Masimo Corporation (NASDAQ: MASI), a healthcare firm with a market capitalization of $4.4 billion, currently trades at an EBITDA Multiple of 18.9x which is above the sector’s median multiple of 16.2x. Although this makes MASI look unattractive, investors may change their mind after reviewing the assumptions behind the EV / EBITDA ratio. In the post below, I calculate Masimo’s fair value using an EBITDA Multiples valuation.
How To Interpret Masimo’s EBITDA Multiple
A multiples valuation, also known as a comparable companies analysis, determines the value of a subject company by benchmarking the subject’s financial performance against companies deemed to be similar. We can then determine if a company is undervalued or overvalued relative to its peers by comparing metrics like growth, profit margin, and valuation multiples.
EV / EBITDA, also known as Enterprise Value-to-EBITDA Multiple or an EBITDA Multiple, measures the dollars in Enterprise Value for each dollar of EBITDA. Its key benefit over the P/E multiple is that it’s capital structure-neutral, and, therefore, better at comparing companies with different levels of debt. The general formula behind an EBITDA Multiples valuation model is the following:
Enterprise Value = EBITDA x Selected Multiple
The EV / EBITDA ratio by itself is not very helpful at all. It is only useful when comparing it to other companies that are considered similar to the subject company. The basic idea is that companies with similar characteristics should trade at similar multiples, all other things being equal. Therefore, we can come to a conclusion about the stock if the ratios are different. In the chart below, I compare Masimo’s EV / EBITDA ratio to its peer group that includes Teleflex Incorporated (NYSE: TFX), Cantel Medical Corp. (NYSE: CMD), Edwards Lifesciences Corporation (NYSE: EW) and Boston Scientific Corporation (NYSE: BSX).
Since Masimo’s EV / EBITDA ratio of 18.9x is lower than the median of its peers (25.6x), it means that investors are paying less than they should for each dollar of MASI’s EBITDA. As such, our analysis shows that MASI represents an undervalued stock. Furthermore, finbox.io’s EV / EBITDA Ratio Model calculates a fair value of $108.42 per share which implies 25.0% upside.
I selected a fair multiple of 24.3x in my analysis by averaging Masimo’s current EV / EBITDA ratio with its peer group.
EBITDA Multiple Flaws
While this approach typically provides a reasonable valuation range, it is important to understand that our conclusion rests on some important assumptions. The first being that the selected peer group actually contains companies that truly are similar to Masimo. The second important assumption is that the selected peer group stocks are being fairly valued by the market.
If the assumptions above do not hold to be true, then the difference in EV / EBITDA ratios could be due to a variety of factors. For example, if you accidentally compare Masimo with higher growth companies, then its EBITDA multiple would naturally be lower than its peers since investors reward high growth stocks with a higher price.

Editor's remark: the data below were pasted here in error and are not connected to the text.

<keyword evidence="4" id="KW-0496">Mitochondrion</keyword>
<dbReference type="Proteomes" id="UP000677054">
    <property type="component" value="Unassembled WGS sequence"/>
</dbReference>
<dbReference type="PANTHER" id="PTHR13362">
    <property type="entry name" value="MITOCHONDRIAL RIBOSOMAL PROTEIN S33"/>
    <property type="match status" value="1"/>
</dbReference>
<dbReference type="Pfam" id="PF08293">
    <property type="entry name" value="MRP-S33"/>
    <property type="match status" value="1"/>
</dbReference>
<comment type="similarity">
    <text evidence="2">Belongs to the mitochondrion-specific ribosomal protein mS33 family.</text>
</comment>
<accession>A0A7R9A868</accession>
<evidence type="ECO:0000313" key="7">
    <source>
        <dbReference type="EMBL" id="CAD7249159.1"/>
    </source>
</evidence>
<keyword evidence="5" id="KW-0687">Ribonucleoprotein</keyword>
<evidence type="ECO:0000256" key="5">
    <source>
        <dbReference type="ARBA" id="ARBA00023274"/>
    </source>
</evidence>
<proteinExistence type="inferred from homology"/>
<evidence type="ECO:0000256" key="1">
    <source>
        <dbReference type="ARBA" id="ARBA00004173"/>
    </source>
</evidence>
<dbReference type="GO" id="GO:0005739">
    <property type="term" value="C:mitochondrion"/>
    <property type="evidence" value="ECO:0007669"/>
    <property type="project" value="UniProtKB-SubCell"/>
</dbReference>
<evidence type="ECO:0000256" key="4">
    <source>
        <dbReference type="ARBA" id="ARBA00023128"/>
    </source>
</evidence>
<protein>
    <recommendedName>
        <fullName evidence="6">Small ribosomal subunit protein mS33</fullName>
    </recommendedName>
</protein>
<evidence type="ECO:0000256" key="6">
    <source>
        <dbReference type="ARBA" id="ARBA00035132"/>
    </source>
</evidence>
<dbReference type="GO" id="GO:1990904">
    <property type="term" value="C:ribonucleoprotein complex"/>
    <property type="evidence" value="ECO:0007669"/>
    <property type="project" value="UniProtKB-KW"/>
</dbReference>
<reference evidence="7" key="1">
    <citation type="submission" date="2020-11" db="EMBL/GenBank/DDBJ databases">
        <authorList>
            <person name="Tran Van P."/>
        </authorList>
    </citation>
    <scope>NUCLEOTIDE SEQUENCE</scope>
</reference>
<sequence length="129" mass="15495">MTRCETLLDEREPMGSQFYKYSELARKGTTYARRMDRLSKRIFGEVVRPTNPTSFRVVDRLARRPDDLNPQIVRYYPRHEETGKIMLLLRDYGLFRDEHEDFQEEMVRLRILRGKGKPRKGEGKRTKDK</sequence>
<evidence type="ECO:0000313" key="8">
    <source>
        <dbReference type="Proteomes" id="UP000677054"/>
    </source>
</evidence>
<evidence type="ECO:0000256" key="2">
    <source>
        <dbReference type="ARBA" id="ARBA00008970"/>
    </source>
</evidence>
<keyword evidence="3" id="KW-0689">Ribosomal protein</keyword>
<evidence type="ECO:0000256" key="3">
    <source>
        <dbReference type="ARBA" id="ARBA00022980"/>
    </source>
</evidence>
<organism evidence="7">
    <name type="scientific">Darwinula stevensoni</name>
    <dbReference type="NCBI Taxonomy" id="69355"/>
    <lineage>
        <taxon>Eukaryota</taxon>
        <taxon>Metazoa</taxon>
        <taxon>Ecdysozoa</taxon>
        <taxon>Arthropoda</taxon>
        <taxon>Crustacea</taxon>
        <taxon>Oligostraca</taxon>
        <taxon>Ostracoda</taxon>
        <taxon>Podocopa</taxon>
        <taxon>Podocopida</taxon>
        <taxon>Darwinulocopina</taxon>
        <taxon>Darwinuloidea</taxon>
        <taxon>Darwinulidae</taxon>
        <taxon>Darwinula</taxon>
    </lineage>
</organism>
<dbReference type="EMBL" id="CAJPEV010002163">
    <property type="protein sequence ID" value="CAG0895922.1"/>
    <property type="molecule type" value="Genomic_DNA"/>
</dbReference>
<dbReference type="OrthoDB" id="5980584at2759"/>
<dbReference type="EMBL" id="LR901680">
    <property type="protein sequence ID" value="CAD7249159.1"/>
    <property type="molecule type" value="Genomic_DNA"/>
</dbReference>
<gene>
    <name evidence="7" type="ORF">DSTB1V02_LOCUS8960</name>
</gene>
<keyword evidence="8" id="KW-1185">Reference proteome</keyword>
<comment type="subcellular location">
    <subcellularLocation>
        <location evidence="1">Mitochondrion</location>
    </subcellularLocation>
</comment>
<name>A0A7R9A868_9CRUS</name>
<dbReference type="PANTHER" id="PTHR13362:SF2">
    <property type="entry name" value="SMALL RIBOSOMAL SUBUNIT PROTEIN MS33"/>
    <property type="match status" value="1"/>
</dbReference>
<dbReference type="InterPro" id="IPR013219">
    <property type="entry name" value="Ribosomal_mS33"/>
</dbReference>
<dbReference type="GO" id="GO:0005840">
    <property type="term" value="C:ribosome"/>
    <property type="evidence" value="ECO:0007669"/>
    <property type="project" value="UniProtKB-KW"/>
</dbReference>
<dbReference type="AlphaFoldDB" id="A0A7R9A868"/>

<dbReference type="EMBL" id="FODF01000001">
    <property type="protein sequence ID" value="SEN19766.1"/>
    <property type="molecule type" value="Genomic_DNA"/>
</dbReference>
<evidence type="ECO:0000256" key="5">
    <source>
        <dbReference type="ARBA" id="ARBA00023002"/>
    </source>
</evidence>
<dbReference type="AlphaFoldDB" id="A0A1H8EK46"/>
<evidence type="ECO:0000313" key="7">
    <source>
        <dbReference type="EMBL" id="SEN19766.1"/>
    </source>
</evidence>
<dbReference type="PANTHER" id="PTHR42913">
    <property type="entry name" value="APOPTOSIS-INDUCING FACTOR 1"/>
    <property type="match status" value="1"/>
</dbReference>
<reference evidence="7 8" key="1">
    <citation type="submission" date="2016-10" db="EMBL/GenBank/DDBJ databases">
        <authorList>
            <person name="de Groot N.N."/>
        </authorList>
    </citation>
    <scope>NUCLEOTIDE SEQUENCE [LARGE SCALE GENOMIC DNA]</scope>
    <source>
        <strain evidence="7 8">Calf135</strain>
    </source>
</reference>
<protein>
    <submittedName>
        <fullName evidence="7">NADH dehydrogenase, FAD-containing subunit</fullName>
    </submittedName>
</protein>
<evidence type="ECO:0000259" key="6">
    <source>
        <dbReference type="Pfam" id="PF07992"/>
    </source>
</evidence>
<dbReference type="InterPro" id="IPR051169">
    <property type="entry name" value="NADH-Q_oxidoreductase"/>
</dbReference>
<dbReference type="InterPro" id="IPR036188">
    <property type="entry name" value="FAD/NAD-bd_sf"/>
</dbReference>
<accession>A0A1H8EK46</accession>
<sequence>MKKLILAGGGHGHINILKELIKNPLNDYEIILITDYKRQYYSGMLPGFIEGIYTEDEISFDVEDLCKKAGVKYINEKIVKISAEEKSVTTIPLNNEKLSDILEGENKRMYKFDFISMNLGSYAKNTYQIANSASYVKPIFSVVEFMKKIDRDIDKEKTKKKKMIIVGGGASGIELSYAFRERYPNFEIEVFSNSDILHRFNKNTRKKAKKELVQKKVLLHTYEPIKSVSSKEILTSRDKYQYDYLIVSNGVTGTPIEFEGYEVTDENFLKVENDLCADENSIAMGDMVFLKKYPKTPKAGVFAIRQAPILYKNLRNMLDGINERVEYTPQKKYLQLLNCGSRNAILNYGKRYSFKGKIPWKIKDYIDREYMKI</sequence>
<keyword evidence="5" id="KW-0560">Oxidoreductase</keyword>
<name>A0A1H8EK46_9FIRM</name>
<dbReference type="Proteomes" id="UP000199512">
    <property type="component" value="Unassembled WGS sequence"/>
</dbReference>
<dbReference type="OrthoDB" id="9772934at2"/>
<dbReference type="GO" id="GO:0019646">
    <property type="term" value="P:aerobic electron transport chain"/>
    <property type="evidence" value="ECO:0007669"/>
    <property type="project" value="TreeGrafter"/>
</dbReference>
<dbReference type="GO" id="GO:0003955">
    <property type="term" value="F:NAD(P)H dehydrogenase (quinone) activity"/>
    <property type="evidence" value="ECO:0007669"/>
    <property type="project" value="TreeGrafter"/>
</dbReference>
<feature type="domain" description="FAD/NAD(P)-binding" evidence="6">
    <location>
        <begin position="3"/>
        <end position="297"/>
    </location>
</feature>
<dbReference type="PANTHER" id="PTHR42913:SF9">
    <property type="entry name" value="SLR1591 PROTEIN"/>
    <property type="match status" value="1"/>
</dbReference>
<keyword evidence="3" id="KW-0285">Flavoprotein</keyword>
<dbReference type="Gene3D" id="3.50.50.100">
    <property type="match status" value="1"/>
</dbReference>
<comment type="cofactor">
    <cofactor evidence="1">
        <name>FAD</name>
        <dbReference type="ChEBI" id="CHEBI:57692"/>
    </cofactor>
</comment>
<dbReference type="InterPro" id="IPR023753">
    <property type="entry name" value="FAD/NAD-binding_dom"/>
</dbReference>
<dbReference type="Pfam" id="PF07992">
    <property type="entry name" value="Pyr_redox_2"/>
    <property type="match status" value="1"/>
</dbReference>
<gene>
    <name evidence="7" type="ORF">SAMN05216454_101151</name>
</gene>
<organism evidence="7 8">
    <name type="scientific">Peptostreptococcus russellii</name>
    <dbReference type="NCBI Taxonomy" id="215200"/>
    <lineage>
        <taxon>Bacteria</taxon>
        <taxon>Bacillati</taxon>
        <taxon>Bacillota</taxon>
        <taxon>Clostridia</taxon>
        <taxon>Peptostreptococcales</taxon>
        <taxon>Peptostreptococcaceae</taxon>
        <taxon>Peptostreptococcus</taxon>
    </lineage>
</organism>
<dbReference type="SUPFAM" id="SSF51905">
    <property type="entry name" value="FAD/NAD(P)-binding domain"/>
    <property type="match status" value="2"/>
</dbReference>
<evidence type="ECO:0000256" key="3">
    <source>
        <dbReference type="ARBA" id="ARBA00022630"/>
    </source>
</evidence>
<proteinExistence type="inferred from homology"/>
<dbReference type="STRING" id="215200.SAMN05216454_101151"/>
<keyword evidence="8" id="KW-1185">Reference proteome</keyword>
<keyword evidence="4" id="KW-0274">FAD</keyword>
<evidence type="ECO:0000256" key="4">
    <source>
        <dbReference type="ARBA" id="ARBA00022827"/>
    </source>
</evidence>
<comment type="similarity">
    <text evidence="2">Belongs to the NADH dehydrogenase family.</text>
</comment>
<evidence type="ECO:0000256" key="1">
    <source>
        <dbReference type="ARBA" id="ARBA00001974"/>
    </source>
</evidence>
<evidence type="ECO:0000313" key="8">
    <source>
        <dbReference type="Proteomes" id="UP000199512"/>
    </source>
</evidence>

source: EBITDA multiples model
Now if the second assumption does not hold true, Masimo’s lower multiple may be because firms in our peer group are being overvalued by the market.
What To Do Next
As a current investor, you may have already conducted fundamental analysis on the company and its stock so its current undervaluation could signal a potential buying opportunity to increase your position in MASI. But keep in mind the EV / EBITDA ratio’s potential flaws when applying this valuation approach. It is important to note that there are a variety of other fundamental factors that I have not taken into consideration in this article. I highly recommend that you continue your research on Masimo by taking a look at the following:
Valuation Metrics: what is Masimo’s price to book ratio and how does it compare to its peers? Analyze Price / Book here.
Risk Metrics: what is Masimo’s CapEx coverage? This is the amount a company outlays for capital assets for each dollar it generates from those investments. View the company’s CapEx coverage here.
Efficiency Metrics: inventory turnover is a ratio that measures the number of times a company’s inventory is sold and replaced over the year. View Masimo’s inventory turnover here.
Author: Matt Hogan
Expertise: Valuation, financial statement analysis
Matt Hogan is also a co-founder of finbox.io. His expertise is in investment decision making. Prior to finbox.io, Matt worked for an investment banking group providing fairness opinions in connection to stock acquisitions. He spent much of his time building valuation models to help clients determine an asset’s fair value. He believes that these same valuation models should be used by all investors before buying or selling a stock.
Matt can be reached at firstname.lastname@example.org.
As of this writing, I did not hold a position in any of the aforementioned securities and this is not a buy or sell recommendation on any security mentioned.